It’s hard to believe that anything could have been done cheaply to save costs on the NASA space shuttle. Yet that appears to be exactly the case with the insulation problems that have been plaguing recent flights. On Friday, cracked insulation was found on all three of the fuel tanks scheduled for upcoming flights. And the cracks have probably been there a while.
Cracks are appearing in foam-covered cork insulation that is applied to aluminum alloy brackets. The brackets, which are 17 inches long and four inches wide when foamed, support the liquid oxygen feedline on the external fuel tank. The cork prevents ice from forming on the brackets. Super-cold fuel is inside the tank. Engineers are now finally developing a better solution—replacement of the aluminum alloy with titanium. For the next shuttle flight, the foam and high-density cork insulation will be removed and replaced with foam only. The titanium parts will be ready by spring.
Bad materials engineering has been one of the banes of the space shuttle program. And the problems have not exactly been rocket science. The most famous, or course, was the O-ring failure that led to the disintegration of the Challenger in 1986. It was well known that the fluoroelastomeric materials in the O-rings had extremely poor low-temperature capabilities. Once compressed, very cold O-rings take time to return to their normal shape. Temperatures were very cold the night before the Challenger launch, but temperatures at launch time were within allowable guidelines. Because of poor communications, the problems with the O-ring materials’ properties were not adequately known, and the launch proceeded. O-ring joints now have on-board heaters that are turned on when temperatures drop below 50F.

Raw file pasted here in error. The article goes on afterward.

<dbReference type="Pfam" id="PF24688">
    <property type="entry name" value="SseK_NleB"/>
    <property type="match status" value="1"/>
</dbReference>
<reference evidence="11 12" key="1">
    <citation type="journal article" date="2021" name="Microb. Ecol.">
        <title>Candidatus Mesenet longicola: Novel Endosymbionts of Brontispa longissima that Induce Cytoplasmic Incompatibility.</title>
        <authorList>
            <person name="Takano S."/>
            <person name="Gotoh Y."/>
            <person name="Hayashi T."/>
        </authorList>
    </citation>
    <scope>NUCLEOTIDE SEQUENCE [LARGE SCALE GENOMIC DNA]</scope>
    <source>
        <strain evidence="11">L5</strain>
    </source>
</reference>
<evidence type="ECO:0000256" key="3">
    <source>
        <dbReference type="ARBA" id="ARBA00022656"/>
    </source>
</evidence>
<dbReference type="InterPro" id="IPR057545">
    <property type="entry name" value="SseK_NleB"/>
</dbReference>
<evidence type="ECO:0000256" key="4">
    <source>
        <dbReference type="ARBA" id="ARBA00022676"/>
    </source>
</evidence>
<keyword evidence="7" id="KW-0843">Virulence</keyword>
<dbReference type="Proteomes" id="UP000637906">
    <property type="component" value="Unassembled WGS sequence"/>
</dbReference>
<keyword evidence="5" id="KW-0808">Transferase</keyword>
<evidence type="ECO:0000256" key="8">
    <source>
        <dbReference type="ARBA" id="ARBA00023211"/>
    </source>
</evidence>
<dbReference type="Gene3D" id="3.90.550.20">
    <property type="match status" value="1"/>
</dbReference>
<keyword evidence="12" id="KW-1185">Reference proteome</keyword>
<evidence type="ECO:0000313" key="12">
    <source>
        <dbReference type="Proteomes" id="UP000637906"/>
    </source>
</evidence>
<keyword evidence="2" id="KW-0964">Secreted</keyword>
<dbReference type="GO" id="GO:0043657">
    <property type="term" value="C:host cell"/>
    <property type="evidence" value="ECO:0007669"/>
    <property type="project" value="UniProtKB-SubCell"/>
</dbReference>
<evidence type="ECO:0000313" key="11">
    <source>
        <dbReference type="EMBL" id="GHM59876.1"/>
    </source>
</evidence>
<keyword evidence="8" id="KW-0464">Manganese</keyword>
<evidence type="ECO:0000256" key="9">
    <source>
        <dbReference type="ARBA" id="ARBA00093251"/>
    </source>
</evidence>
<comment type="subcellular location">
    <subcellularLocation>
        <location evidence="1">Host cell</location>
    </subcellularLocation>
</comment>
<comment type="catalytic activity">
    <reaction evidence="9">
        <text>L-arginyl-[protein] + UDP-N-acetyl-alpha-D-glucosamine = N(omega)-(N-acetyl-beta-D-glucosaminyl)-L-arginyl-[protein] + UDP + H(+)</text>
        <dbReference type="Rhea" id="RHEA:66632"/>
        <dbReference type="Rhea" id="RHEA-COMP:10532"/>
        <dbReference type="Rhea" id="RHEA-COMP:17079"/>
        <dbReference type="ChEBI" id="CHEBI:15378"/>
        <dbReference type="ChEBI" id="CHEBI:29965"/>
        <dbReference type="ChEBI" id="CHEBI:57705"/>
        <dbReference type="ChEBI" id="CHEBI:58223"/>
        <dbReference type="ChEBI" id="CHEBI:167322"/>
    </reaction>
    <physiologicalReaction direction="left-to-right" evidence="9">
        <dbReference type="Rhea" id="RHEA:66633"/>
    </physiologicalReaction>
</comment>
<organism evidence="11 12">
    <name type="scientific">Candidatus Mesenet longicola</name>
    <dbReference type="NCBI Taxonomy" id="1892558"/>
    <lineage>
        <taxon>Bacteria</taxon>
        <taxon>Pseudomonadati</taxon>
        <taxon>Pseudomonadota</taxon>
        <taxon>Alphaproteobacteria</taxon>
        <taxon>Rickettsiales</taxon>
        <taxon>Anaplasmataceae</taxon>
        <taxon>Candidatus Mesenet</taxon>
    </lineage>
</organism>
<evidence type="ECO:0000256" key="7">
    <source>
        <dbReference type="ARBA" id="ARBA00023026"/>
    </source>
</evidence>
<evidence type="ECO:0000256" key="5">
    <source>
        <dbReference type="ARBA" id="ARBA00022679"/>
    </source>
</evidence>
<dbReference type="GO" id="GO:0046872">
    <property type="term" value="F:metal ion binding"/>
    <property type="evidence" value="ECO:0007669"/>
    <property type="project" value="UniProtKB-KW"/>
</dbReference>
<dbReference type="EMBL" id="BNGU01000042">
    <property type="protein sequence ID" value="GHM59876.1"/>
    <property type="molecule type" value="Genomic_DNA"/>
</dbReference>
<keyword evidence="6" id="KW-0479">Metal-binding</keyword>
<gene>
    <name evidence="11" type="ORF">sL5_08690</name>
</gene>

As the 3D printing and overall additive manufacturing ecosystem grows, standards and guidelines from standards bodies and government organizations are increasing. Multiple players with multiple needs are also driving the role of 3DP and AM as enabling technologies for distributed manufacturing.
A growing though not-so-obvious role for 3D printing, 4D printing, and overall additive manufacturing is their use in fabricating new materials and enabling new or improved manufacturing and assembly processes. Individual engineers, OEMs, university labs, and others are reinventing the technology to suit their own needs.
For vehicles to meet the 2025 Corporate Average Fuel Economy (CAFE) standards, three things must happen: customers must look beyond the data sheet and engage materials supplier earlier, and new integrated multi-materials are needed to make step-change improvements.
3D printing, 4D printing, and various types of additive manufacturing (AM) will get even bigger in 2015. We're not talking about consumer use, which gets most of the attention, but processes and technologies that will affect how design engineers design products and how manufacturing engineers make them. For now, the biggest industries are still aerospace and medical, while automotive and architecture continue to grow.
More and more -- that's what we'll see from plastics and composites in 2015, more types of plastics and more ways they can be used. Two of the fastest-growing uses will be automotive parts, plus medical implants and devices. New types of plastics will include biodegradable materials, plastics that can be easily recycled, and some that do both.
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